Which names are considered acceptable in the US includes a great many names that have completely different connotations in Britain. Americans are well-known for using surnames as first names, for example.


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PostPosted: Sun Sep 10, 2017 8:07 am 
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Perhaps it's different in Poland, but in the UK, things like words and names can have connotations and expected places of residence. Different names may be associated with different ages, classes, regions, and so forth. Seeing a name, or other word, outside its usual place of residence, often creates amusement (so, for example, there's a well-known sketch in which two WWII RAF pilots (an identity associated with extreme linguistic poshness and a degree of archaicism) speak to one another in a speech-form associated with lower-class youth, and the audience finds the incongruity "funny"). So seeing The Leader of the Free World called "Ronnie" is funny. "Bill" is less extreme, but still amusing. Indeed, it may well be that a major politician wouldn't be allowed to be called 'Bill' or the like in the UK. We did accept "Tony" Blair, but not without some grousing and mockery at first [it may be that he was let off because the way had already been forged by "Tony" Benn.] But when Dave Cameron became PM, his attempts to go by his normal name were robustly rejected - when he told people his name was "Dave", he just became known as David "Call Me Dave" Cameron, and the name became a vehicle for political attacks - unless you're someone like Big Jim Callaghan, there's enerally a feeling that if a politician oes by too colloquial a name, it's because they're pretending to be somethin they're not.

The class connotations attached to most surnames are much weaker, so they rarely produce emotion. Nonetheless, surnames can be associated with particular classes, races, etc, and the fact that many names that are common amonst the public are not common amon politicians is indicative of something.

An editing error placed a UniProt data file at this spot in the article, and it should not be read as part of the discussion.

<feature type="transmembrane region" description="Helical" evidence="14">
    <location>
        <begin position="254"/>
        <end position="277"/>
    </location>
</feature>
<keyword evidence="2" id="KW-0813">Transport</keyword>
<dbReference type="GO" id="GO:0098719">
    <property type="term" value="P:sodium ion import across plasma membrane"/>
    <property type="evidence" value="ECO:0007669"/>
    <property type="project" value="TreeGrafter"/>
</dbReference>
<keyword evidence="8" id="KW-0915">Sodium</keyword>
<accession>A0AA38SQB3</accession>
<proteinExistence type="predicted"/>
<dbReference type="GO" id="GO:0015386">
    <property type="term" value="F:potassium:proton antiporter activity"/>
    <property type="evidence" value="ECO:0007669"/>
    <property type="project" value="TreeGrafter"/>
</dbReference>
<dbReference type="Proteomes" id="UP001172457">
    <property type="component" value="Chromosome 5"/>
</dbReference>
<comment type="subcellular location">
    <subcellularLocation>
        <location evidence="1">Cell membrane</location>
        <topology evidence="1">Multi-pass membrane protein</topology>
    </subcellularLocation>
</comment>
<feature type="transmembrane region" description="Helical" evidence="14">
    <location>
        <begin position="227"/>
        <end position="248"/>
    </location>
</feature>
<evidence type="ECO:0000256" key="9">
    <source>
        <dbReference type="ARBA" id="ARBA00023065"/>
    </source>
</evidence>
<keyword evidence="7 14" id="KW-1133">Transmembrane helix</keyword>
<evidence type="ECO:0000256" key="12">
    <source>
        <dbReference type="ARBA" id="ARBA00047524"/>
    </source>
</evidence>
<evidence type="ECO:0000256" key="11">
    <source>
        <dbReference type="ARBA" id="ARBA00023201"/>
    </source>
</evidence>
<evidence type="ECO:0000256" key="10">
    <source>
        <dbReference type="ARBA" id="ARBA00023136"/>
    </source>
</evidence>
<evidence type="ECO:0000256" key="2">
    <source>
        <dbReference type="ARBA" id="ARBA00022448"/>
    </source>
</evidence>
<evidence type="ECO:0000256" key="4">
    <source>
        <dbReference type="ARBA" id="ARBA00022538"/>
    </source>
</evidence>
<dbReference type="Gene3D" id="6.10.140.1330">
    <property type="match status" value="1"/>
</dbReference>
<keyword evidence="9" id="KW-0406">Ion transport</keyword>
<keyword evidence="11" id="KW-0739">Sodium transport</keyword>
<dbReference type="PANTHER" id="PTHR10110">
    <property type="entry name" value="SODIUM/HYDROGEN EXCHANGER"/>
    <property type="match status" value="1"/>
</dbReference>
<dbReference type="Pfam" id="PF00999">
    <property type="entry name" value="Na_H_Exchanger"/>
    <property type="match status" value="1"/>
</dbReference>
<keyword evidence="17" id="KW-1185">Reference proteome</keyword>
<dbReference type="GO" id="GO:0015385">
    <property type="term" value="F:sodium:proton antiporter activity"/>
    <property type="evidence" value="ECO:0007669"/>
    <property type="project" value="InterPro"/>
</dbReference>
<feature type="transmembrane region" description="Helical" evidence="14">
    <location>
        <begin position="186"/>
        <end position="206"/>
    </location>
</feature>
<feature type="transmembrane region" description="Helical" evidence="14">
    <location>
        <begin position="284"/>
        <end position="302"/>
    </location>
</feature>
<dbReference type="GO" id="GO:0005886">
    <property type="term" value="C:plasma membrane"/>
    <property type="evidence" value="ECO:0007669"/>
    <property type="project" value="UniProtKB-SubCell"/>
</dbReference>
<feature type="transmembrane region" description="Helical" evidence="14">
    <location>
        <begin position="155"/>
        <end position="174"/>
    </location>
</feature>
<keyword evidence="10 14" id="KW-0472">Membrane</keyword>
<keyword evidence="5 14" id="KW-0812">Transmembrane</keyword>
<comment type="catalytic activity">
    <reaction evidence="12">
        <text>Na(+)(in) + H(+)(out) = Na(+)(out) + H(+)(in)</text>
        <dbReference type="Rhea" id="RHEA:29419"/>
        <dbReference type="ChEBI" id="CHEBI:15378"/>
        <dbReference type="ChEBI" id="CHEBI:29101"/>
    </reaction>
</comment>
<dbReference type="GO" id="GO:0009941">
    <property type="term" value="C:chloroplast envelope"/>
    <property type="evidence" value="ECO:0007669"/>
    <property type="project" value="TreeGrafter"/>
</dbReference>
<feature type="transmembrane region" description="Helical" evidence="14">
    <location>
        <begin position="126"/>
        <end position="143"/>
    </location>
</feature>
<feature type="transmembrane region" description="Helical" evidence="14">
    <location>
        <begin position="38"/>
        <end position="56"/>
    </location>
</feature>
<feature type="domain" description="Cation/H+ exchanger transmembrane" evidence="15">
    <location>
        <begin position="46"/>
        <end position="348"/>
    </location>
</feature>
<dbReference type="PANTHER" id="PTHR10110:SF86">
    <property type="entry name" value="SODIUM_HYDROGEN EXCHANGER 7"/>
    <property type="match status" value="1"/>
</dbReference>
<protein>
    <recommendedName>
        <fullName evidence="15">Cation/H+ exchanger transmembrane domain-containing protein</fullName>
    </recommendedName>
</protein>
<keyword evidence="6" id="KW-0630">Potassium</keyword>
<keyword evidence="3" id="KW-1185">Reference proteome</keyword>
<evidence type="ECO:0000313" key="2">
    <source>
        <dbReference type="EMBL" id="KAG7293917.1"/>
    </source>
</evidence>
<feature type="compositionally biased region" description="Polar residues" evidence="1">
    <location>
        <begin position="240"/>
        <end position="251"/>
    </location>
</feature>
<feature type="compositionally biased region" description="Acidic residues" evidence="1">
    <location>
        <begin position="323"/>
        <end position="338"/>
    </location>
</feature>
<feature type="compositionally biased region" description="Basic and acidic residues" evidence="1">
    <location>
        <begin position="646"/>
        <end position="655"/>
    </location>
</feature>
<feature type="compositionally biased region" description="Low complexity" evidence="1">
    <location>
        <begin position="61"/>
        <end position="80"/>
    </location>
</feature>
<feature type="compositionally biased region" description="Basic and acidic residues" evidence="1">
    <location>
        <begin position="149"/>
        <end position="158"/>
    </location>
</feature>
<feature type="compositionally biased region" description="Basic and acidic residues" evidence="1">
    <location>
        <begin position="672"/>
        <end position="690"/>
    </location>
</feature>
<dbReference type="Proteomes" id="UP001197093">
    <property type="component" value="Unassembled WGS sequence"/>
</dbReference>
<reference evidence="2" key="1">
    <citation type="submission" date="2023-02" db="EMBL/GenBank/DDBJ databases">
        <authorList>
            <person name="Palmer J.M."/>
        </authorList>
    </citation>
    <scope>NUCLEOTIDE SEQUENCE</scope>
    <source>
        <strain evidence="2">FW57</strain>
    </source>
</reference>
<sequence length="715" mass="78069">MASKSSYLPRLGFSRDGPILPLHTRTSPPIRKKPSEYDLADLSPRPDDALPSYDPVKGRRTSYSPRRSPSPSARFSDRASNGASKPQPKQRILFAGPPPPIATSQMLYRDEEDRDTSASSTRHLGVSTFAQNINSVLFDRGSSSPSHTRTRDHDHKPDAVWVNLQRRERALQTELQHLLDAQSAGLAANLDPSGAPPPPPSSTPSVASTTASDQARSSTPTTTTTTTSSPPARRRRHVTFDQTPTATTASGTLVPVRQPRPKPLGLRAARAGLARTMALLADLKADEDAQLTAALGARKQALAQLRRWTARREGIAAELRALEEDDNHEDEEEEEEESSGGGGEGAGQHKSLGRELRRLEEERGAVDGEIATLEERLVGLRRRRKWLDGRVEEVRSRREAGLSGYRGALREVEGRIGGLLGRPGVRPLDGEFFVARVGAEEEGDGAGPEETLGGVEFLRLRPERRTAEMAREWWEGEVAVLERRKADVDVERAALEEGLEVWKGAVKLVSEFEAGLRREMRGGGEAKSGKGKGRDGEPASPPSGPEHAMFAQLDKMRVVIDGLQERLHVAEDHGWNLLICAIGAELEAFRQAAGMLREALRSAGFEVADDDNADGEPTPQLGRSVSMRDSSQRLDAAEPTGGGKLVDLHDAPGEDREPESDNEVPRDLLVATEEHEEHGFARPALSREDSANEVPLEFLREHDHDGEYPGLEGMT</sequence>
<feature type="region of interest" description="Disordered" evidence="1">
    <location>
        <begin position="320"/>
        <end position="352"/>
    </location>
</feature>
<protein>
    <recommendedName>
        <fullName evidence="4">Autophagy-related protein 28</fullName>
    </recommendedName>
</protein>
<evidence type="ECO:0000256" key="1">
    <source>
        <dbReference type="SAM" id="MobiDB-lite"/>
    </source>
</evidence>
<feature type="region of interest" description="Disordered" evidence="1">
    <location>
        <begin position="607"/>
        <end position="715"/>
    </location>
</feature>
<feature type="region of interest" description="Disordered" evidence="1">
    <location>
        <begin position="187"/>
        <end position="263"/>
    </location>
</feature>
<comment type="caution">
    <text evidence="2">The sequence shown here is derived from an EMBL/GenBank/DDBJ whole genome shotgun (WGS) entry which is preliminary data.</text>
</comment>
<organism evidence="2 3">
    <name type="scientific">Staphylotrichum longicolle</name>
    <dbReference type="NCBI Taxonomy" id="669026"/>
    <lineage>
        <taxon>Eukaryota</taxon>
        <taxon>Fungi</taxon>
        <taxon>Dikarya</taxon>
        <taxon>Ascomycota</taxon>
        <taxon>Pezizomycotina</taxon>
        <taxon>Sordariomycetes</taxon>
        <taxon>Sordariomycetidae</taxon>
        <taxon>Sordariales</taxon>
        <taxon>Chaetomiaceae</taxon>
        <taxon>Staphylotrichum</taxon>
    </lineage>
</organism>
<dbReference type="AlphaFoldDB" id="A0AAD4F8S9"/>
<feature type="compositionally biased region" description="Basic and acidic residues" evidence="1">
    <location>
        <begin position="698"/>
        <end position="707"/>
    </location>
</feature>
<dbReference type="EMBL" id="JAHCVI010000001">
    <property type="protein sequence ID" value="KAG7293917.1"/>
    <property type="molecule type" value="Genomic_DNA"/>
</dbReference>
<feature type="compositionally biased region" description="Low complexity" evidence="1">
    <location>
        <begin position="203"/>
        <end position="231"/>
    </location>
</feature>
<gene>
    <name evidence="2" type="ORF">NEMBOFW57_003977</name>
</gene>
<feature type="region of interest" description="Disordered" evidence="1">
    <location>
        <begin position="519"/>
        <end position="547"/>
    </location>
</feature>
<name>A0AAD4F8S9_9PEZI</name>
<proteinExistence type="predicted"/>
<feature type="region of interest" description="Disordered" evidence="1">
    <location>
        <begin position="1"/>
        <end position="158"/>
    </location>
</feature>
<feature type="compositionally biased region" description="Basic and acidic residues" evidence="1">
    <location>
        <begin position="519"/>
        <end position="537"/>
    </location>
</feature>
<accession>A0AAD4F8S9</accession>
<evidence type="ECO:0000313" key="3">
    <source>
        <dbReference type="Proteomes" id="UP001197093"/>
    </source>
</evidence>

I meant to footnote my earlier comment: the fact that Johnson is associated with the black community is presumably why it's vastly more common in the US than in the UK or the Commonwealth. It's a common surname here, but it's two or three times as common in the US, apparently.

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PostPosted: Sun Sep 10, 2017 9:54 am 
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I guess that association doesn't really exist here on the same level as in Britain. Heck, the current president has the same first name as a famous cartoon character that's a duck, and no one seems to bat an eyelid at that here at least.


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PostPosted: Sun Sep 10, 2017 11:41 am 
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Quote:
Perhaps it's different in Poland, but in the UK, things like words and names can have connotations and expected places of residence.

The point isn't about having class connotations associated to names/surnames. The point is about having class connotations associated to the office of HoS / HoG.

Quote:
Heck, the current president has the same first name as a famous cartoon character that's a duck, and no one seems to bat an eyelid at that here at least.

As did the Polish PM in 2007-2014. Still, more people took offense in him supposedly being German than in him having a funny first name.

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PostPosted: Sun Sep 10, 2017 12:45 pm 
Smeric
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Pole, the wrote:
Quote: